That said, it's been interesting to see the wave of public animosity that's sprouted up this bowl season toward the Big Ten, Pac-10 and Rose Bowl, in light of both the unpopular Illinois selection and recent comments by the two conference's commissioners emphasizing their adamant opposition to any change to the current BCS model. I've been working on a detailed story that will be posted Friday regarding the politics behind the proposed plus-one game and the unique positions of the three parties my colleague Austin Murphy recently dubbed the "Axis of Obstruction," but you do have to wonder what effect, if any, will the massive backlash toward this year's game have on the future of the Rose Bowl.
It's pretty amazing when you stop and think about just how much the national perception of that game has changed. For fifty years, the Big Ten-Pac-10 stranglehold on the Rose Bowl was not only accepted, it was widely revered even outside those two regions. Nobody complained when a 6-4-1 UCLA team played in Pasadena because there was no formal mechanism in place for selecting a different matchup. Even after the advent of the BCS, you didn't hear much grumbling on the Rose Bowl's continued emphasis on tradition because for the most part it still produced games people wanted to watch (like last year's USC-Michigan matchup).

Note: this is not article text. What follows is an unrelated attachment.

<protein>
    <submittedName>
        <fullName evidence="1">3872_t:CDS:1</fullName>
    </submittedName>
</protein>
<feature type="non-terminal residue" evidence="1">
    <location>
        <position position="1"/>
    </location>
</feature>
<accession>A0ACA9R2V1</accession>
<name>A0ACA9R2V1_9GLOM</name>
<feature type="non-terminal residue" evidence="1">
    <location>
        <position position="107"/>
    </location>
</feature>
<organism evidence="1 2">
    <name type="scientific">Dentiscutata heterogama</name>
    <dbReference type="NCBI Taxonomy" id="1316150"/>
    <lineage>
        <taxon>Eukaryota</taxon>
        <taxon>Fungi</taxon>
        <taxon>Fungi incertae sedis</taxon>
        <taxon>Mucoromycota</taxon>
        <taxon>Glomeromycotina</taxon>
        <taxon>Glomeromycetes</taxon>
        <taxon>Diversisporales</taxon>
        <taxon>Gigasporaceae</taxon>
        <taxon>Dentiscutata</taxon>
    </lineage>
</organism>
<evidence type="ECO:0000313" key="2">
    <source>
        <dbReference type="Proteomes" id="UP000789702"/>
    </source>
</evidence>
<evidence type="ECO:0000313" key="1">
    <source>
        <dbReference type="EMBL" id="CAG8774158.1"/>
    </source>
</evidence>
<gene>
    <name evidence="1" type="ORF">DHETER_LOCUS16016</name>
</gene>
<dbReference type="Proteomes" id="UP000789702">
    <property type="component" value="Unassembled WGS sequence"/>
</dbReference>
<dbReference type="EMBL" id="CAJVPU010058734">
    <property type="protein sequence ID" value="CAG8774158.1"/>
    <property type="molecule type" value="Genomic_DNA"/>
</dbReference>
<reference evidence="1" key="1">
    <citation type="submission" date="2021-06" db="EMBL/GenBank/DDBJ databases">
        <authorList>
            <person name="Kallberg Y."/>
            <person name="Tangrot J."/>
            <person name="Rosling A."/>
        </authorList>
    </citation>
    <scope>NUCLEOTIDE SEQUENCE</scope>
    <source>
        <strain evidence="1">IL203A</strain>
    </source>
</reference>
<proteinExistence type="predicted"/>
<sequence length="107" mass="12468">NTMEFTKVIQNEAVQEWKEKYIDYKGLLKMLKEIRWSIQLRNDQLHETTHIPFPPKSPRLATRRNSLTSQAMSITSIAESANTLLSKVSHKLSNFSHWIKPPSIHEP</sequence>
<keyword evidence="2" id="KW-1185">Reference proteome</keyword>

But a couple of things have changed in recent years. For one, the Rose Bowl had no choice but to host a few non-Big Ten-Pac-10 matchups, and to the shock of absolutely no one, most proved to be no less compelling. In fact the two games involving Texas in 2005 (against Michigan) and '06 (USC) produced the most exciting Rose Bowls in nearly a decade. Meanwhile, the deeper we get into the BCS era, the public (the younger of whom may not even remember a pre-BCS era) is getting that much further removed from its attachment to the old bowl era in general.